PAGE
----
Los Angeles has over 100 square miles of surface parking. That’s almost one-quarter of the city’s entire size. For scale, imagine Manhattan multiplied by a little over four, and you have a sense of how much land L.A. reserves for cars to sit.
The problems with America’s love of cars and the space devoted to storing them are well-documented. In the entire country, New York is the only city that has more households than parking spots. Elsewhere, the ratio is skewed. Jackson, Wyoming, for instance, has 27.1 parking spaces per household. Los Angeles, like many other cities, has strict minimum parking requirements attached to buildings: Each residential unit must come with around two off-street parking spots, and for every 100 square feet of commercial space built, a developer also has to provide for one off-street parking space.
What else could be done with all that space?
The architecture firm Woods Bagot decided to investigate the latter in a new study, called More LA, which it recently presented to designers and residents of the city. In More LA, Woods Bagot quantifies the amount of space parking eats up in L.A., and asks the following questions: “What if L.A.’s miles of parking could be unlocked for more productive urban uses? What if they could be repurposed–for affordable and market-rate housing, for ground-level retail, for community and cultural uses, or landscaped open space, or other more economically and socially valuable activities?” (You can give feedback to these questions via an interactive model of the city that Woods Bagot developed for the study.)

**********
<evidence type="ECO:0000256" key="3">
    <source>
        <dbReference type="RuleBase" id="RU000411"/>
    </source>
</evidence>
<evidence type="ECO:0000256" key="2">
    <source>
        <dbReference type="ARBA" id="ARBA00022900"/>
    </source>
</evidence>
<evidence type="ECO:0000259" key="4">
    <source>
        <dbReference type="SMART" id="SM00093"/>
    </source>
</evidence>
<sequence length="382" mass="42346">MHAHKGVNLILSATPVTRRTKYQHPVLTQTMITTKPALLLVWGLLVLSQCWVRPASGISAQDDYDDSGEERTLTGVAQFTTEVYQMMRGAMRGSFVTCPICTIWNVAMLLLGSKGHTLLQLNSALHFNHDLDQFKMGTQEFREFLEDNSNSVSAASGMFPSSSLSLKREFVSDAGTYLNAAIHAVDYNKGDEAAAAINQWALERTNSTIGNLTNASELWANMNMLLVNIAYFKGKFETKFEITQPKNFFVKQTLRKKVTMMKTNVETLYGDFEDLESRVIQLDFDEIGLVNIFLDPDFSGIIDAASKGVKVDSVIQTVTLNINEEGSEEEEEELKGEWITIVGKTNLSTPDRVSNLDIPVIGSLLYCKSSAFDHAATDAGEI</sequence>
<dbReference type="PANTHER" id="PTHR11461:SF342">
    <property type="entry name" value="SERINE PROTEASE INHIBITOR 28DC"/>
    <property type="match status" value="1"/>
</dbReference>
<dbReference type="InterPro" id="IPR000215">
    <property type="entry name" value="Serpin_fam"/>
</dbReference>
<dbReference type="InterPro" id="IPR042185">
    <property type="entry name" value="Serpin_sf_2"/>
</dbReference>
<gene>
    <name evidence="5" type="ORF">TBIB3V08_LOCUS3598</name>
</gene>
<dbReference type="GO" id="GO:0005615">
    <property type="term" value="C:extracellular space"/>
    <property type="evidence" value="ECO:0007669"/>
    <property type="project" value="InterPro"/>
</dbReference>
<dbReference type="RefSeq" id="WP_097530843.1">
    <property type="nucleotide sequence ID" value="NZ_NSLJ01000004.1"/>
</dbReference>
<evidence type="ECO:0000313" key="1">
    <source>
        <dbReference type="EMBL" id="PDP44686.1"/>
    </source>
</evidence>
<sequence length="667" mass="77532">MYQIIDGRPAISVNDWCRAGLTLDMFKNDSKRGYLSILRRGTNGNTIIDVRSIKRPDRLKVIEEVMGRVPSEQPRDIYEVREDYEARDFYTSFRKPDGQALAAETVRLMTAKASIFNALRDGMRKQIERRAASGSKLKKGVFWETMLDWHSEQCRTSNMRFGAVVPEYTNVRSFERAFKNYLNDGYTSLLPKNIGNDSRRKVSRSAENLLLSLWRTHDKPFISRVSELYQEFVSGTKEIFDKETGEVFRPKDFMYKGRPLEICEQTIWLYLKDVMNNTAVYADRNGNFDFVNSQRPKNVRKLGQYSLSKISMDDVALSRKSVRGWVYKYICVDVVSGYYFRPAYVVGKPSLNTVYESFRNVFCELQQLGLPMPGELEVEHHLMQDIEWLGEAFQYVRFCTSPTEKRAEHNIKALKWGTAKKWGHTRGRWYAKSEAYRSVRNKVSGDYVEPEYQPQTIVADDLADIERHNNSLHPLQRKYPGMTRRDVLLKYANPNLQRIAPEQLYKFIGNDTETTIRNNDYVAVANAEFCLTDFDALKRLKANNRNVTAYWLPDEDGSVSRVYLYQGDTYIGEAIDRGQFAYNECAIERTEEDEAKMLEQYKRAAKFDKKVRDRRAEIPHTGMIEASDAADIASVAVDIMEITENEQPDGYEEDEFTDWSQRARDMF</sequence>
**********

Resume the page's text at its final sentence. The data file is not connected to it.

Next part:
Los Angeles, says Woods Bagot CEO Nik Karalis, “has an important role in urban history as this sort of postwar utopia where you could have the perfect house and a car–but it just kept sprawling and sprawling.” In the middle of the 20th century, car transportation became the norm, and as more and more people fled for the suburbs, leaving cities relatively empty, the amount of space given to vehicles felt like an asset, not an issue. Now, though, more people are moving into cities, and fewer young people are opting to own cars. If they get around by car, they’re choosing to hail a Lyft or Uber, or opting for car-share or a subscription–all models that keep vehicles moving, rather than idling in parking spots. L.A.’s parking-centric design feels impractical and outdated. But now, Karalis says, the city “presents the perfect prototype of how we can reverse that trend, and enable people to enjoy their so-called utopian ideals, but in the context of a more densified city.”
Converting surface parking lots in Los Angeles, the Woods Bagot found, could create space for 750,000 to 1.5 million new inhabitants. This new density help Los Angeles address its homelessness issue, which has grown more extreme in recent years due to lack of housing and high cost of living. And welcoming this many more people could help boost the city’s economy in the form of more filled jobs, and more taxpayers to fund issues like homelessness.
Often, plans to eradicate parking elicit pushback. Business owners sometimes balk, thinking that exchanging parking for more space for pedestrians or cyclists, for instance, will result in a decline of customers. But usually, the reverse effect holds true–more space for people, not cars, is generally beneficial for local economies.